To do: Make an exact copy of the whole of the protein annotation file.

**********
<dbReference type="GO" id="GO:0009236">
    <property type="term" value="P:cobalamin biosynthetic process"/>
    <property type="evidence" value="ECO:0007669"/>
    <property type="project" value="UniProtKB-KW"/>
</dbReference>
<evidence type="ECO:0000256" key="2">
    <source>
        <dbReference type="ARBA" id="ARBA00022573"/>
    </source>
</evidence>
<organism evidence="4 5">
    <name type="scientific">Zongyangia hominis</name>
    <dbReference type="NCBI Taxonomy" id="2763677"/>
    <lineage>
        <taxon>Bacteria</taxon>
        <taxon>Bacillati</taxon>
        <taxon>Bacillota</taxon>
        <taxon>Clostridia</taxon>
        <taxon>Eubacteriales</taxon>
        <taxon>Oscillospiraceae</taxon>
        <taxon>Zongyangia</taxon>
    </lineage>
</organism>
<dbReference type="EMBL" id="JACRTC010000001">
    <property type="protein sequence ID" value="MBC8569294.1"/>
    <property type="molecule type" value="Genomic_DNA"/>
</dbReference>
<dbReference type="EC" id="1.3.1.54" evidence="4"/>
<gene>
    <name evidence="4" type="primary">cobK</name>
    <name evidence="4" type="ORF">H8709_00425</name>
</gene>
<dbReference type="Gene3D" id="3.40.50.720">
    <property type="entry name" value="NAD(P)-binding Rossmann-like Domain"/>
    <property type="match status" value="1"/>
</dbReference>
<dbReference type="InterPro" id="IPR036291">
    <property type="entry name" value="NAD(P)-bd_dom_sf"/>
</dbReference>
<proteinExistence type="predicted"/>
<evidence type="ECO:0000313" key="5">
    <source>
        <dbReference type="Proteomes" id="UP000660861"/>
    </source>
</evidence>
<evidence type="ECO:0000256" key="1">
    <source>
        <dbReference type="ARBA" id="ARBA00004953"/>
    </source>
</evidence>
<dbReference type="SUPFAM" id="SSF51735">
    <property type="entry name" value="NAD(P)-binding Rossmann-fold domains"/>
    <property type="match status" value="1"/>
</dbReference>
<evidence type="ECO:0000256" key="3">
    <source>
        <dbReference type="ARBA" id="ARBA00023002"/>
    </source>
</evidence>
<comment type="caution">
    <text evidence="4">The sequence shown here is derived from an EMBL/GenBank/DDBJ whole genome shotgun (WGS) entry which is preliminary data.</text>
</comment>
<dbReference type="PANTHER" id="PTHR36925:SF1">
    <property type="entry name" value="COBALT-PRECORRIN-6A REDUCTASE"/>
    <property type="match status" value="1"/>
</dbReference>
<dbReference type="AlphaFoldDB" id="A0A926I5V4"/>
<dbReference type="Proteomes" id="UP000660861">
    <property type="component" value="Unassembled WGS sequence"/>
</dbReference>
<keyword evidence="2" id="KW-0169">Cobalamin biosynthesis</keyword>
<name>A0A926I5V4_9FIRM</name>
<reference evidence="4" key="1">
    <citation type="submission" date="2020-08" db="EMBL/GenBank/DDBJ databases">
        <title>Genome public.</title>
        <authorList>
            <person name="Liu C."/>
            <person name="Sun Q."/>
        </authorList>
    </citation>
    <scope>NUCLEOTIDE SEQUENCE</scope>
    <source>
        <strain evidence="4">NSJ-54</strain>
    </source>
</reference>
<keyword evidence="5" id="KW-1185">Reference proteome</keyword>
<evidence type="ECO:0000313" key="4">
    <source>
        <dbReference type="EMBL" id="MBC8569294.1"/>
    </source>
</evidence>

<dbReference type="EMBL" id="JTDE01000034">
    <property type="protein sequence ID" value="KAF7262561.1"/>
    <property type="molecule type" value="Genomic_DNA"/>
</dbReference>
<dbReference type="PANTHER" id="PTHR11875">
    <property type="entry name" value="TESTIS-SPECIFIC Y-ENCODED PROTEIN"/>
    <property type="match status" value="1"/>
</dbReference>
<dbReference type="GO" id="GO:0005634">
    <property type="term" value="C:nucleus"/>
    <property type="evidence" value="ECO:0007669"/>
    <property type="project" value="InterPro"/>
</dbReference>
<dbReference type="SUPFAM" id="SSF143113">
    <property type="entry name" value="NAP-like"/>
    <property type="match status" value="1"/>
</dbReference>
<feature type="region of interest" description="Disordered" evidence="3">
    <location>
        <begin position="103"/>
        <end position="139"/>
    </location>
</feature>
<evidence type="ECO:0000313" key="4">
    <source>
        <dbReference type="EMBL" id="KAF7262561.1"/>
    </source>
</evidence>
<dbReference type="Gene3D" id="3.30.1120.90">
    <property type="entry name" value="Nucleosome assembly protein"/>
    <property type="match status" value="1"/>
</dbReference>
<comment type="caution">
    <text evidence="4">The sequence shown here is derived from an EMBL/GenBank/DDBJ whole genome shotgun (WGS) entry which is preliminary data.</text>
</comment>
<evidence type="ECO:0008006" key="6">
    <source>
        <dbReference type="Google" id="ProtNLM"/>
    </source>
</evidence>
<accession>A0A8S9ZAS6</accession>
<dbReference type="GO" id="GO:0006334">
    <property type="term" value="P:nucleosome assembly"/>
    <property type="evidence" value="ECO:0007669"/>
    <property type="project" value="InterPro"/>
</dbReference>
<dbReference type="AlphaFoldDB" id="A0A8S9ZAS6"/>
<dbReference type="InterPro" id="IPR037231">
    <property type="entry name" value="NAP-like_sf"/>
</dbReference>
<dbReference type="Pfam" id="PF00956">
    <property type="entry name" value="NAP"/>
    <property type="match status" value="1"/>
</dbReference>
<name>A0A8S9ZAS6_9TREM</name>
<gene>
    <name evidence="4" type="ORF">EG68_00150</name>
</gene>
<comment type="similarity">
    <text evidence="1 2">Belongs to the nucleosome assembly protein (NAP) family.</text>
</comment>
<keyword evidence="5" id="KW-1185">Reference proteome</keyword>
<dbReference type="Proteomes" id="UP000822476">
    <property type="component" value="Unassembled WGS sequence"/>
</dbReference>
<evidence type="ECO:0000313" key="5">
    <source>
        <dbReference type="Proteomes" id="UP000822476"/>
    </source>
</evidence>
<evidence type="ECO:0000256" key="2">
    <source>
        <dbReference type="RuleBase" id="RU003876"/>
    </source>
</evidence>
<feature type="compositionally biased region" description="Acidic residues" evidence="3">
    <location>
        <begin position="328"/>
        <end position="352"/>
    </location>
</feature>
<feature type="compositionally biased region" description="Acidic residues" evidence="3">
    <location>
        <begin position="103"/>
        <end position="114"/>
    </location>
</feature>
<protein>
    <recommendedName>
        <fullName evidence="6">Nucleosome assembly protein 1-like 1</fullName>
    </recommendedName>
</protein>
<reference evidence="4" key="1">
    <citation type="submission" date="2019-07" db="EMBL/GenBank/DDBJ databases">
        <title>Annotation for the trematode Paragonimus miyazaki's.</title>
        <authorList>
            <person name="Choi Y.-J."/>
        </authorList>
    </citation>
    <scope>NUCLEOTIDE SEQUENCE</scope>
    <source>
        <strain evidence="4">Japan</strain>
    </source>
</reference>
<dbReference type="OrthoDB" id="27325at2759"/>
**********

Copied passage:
<dbReference type="GO" id="GO:0009236">
    <property type="term" value="P:cobalamin biosynthetic process"/>
    <property type="evidence" value="ECO:0007669"/>
    <property type="project" value="UniProtKB-KW"/>
</dbReference>
<evidence type="ECO:0000256" key="2">
    <source>
        <dbReference type="ARBA" id="ARBA00022573"/>
    </source>
</evidence>
<organism evidence="4 5">
    <name type="scientific">Zongyangia hominis</name>
    <dbReference type="NCBI Taxonomy" id="2763677"/>
    <lineage>
        <taxon>Bacteria</taxon>
        <taxon>Bacillati</taxon>
        <taxon>Bacillota</taxon>
        <taxon>Clostridia</taxon>
        <taxon>Eubacteriales</taxon>
        <taxon>Oscillospiraceae</taxon>
        <taxon>Zongyangia</taxon>
    </lineage>
</organism>
<dbReference type="EMBL" id="JACRTC010000001">
    <property type="protein sequence ID" value="MBC8569294.1"/>
    <property type="molecule type" value="Genomic_DNA"/>
</dbReference>
<dbReference type="EC" id="1.3.1.54" evidence="4"/>
<gene>
    <name evidence="4" type="primary">cobK</name>
    <name evidence="4" type="ORF">H8709_00425</name>
</gene>
<dbReference type="Gene3D" id="3.40.50.720">
    <property type="entry name" value="NAD(P)-binding Rossmann-like Domain"/>
    <property type="match status" value="1"/>
</dbReference>
<dbReference type="InterPro" id="IPR036291">
    <property type="entry name" value="NAD(P)-bd_dom_sf"/>
</dbReference>
<proteinExistence type="predicted"/>
<evidence type="ECO:0000313" key="5">
    <source>
        <dbReference type="Proteomes" id="UP000660861"/>
    </source>
</evidence>
<evidence type="ECO:0000256" key="1">
    <source>
        <dbReference type="ARBA" id="ARBA00004953"/>
    </source>
</evidence>
<dbReference type="SUPFAM" id="SSF51735">
    <property type="entry name" value="NAD(P)-binding Rossmann-fold domains"/>
    <property type="match status" value="1"/>
</dbReference>
<evidence type="ECO:0000256" key="3">
    <source>
        <dbReference type="ARBA" id="ARBA00023002"/>
    </source>
</evidence>
<comment type="caution">
    <text evidence="4">The sequence shown here is derived from an EMBL/GenBank/DDBJ whole genome shotgun (WGS) entry which is preliminary data.</text>
</comment>
<dbReference type="PANTHER" id="PTHR36925:SF1">
    <property type="entry name" value="COBALT-PRECORRIN-6A REDUCTASE"/>
    <property type="match status" value="1"/>
</dbReference>
<dbReference type="AlphaFoldDB" id="A0A926I5V4"/>
<dbReference type="Proteomes" id="UP000660861">
    <property type="component" value="Unassembled WGS sequence"/>
</dbReference>
<keyword evidence="2" id="KW-0169">Cobalamin biosynthesis</keyword>
<name>A0A926I5V4_9FIRM</name>
<reference evidence="4" key="1">
    <citation type="submission" date="2020-08" db="EMBL/GenBank/DDBJ databases">
        <title>Genome public.</title>
        <authorList>
            <person name="Liu C."/>
            <person name="Sun Q."/>
        </authorList>
    </citation>
    <scope>NUCLEOTIDE SEQUENCE</scope>
    <source>
        <strain evidence="4">NSJ-54</strain>
    </source>
</reference>
<keyword evidence="5" id="KW-1185">Reference proteome</keyword>
<evidence type="ECO:0000313" key="4">
    <source>
        <dbReference type="EMBL" id="MBC8569294.1"/>
    </source>
</evidence>

<dbReference type="EMBL" id="JTDE01000034">
    <property type="protein sequence ID" value="KAF7262561.1"/>
    <property type="molecule type" value="Genomic_DNA"/>
</dbReference>
<dbReference type="PANTHER" id="PTHR11875">
    <property type="entry name" value="TESTIS-SPECIFIC Y-ENCODED PROTEIN"/>
    <property type="match status" value="1"/>
</dbReference>
<dbReference type="GO" id="GO:0005634">
    <property type="term" value="C:nucleus"/>
    <property type="evidence" value="ECO:0007669"/>
    <property type="project" value="InterPro"/>
</dbReference>
<dbReference type="SUPFAM" id="SSF143113">
    <property type="entry name" value="NAP-like"/>
    <property type="match status" value="1"/>
</dbReference>
<feature type="region of interest" description="Disordered" evidence="3">
    <location>
        <begin position="103"/>
        <end position="139"/>
    </location>
</feature>
<evidence type="ECO:0000313" key="4">
    <source>
        <dbReference type="EMBL" id="KAF7262561.1"/>
    </source>
</evidence>
<dbReference type="Gene3D" id="3.30.1120.90">
    <property type="entry name" value="Nucleosome assembly protein"/>
    <property type="match status" value="1"/>
</dbReference>
<comment type="caution">
    <text evidence="4">The sequence shown here is derived from an EMBL/GenBank/DDBJ whole genome shotgun (WGS) entry which is preliminary data.</text>
</comment>
<evidence type="ECO:0008006" key="6">
    <source>
        <dbReference type="Google" id="ProtNLM"/>
    </source>
</evidence>
<accession>A0A8S9ZAS6</accession>
<dbReference type="GO" id="GO:0006334">
    <property type="term" value="P:nucleosome assembly"/>
    <property type="evidence" value="ECO:0007669"/>
    <property type="project" value="InterPro"/>
</dbReference>
<dbReference type="AlphaFoldDB" id="A0A8S9ZAS6"/>
<dbReference type="InterPro" id="IPR037231">
    <property type="entry name" value="NAP-like_sf"/>
</dbReference>
<dbReference type="Pfam" id="PF00956">
    <property type="entry name" value="NAP"/>
    <property type="match status" value="1"/>
</dbReference>
<name>A0A8S9ZAS6_9TREM</name>
<gene>
    <name evidence="4" type="ORF">EG68_00150</name>
</gene>
<comment type="similarity">
    <text evidence="1 2">Belongs to the nucleosome assembly protein (NAP) family.</text>
</comment>
<keyword evidence="5" id="KW-1185">Reference proteome</keyword>
<dbReference type="Proteomes" id="UP000822476">
    <property type="component" value="Unassembled WGS sequence"/>
</dbReference>
<evidence type="ECO:0000313" key="5">
    <source>
        <dbReference type="Proteomes" id="UP000822476"/>
    </source>
</evidence>
<evidence type="ECO:0000256" key="2">
    <source>
        <dbReference type="RuleBase" id="RU003876"/>
    </source>
</evidence>
<feature type="compositionally biased region" description="Acidic residues" evidence="3">
    <location>
        <begin position="328"/>
        <end position="352"/>
    </location>
</feature>
<feature type="compositionally biased region" description="Acidic residues" evidence="3">
    <location>
        <begin position="103"/>
        <end position="114"/>
    </location>
</feature>
<protein>
    <recommendedName>
        <fullName evidence="6">Nucleosome assembly protein 1-like 1</fullName>
    </recommendedName>
</protein>
<reference evidence="4" key="1">
    <citation type="submission" date="2019-07" db="EMBL/GenBank/DDBJ databases">
        <title>Annotation for the trematode Paragonimus miyazaki's.</title>
        <authorList>
            <person name="Choi Y.-J."/>
        </authorList>
    </citation>
    <scope>NUCLEOTIDE SEQUENCE</scope>
    <source>
        <strain evidence="4">Japan</strain>
    </source>
</reference>
<dbReference type="OrthoDB" id="27325at2759"/>